In an accident of historic measure, an American tourist to Florence's Museo dell'Opera del Duomo, is fortunate today that the motto "You break it, You buy it" didn't apply. A finger from a 14th century statue on display was broken off when the unnamed visitor got too close to the priceless statue.When I went to Rome a few years ago and visited the (very dark and very crowded) Sistine Chapel, the security guards were constantly shouting in monotone, "No photos!" People still took flash pictures of the fragile frescoes. The lack of respect for history is appalling. I can understand, say, going to a Muslim country and telling barbaric shar'ia law to shove it. Perhaps not safe, but I can understand it on principle. Nevertheless, when I'm abroad generally I try to respect the host country and its history and culture, particularly when, as in the case of Italy, that history and culture has contributed so much to our own. If what I was told in Italy is any indication, many American travelers do not.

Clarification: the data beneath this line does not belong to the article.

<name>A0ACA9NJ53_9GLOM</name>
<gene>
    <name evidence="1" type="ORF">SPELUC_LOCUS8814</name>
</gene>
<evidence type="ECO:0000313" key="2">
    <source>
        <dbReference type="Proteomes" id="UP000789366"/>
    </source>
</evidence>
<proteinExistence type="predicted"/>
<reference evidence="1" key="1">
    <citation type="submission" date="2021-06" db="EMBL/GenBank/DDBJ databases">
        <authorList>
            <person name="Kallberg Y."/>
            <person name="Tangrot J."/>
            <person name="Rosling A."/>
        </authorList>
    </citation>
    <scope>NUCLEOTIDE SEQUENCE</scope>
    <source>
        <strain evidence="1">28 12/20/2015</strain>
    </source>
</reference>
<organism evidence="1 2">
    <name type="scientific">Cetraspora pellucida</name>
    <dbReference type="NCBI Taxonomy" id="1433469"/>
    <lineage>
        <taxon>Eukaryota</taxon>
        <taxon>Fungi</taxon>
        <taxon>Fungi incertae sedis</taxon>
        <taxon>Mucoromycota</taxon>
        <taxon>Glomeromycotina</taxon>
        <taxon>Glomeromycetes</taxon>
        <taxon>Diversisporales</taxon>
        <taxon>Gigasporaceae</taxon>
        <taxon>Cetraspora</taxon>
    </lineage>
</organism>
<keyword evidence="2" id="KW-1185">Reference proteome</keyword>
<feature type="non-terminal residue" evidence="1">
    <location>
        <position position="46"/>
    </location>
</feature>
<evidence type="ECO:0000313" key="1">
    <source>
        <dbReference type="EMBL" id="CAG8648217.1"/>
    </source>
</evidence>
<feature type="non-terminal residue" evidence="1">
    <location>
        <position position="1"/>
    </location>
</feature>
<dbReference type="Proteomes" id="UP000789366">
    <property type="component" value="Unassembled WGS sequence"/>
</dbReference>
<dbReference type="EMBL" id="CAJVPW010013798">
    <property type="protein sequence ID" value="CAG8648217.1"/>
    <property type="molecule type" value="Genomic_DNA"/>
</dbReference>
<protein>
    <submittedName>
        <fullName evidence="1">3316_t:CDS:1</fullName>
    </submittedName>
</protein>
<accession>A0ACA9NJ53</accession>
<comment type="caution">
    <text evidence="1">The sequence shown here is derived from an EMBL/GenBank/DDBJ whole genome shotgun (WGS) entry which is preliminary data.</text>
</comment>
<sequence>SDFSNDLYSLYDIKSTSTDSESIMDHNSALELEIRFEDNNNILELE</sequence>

The incident happened when the American began touching the statue. A security guard who spotted him didn't arrive in time to prevent the damage as the finger from the masterpiece by medieval sculptor Giovanni d'Ambrogio separated from the hand. The signs reminding visitors not to touch the artwork were clearly ignored.
Ambra Nepi, the head of communications for Florence's famous marble Duomo, says that it was an unfortunate accident. The finger, in fact, was not part of the original artwork, which had been damaged and repaired years earlier.
"This was already a very fragile piece of art," she said. "But every year throughout the Duomo we have many items that are damaged and broken."
The full-time team of art restorers had already looked at the damage.
"We are confident that it can be eventually restored," Nepi said.
Media reports quoted the American director of the museum, Tim Verdun, as being outraged by tourists' lack of museum etiquette. "In a globalized world like ours, the fundamental rules for visiting a museum have been forgotten, that is: Do not touch the works."
Stuff like this is just plain offensive.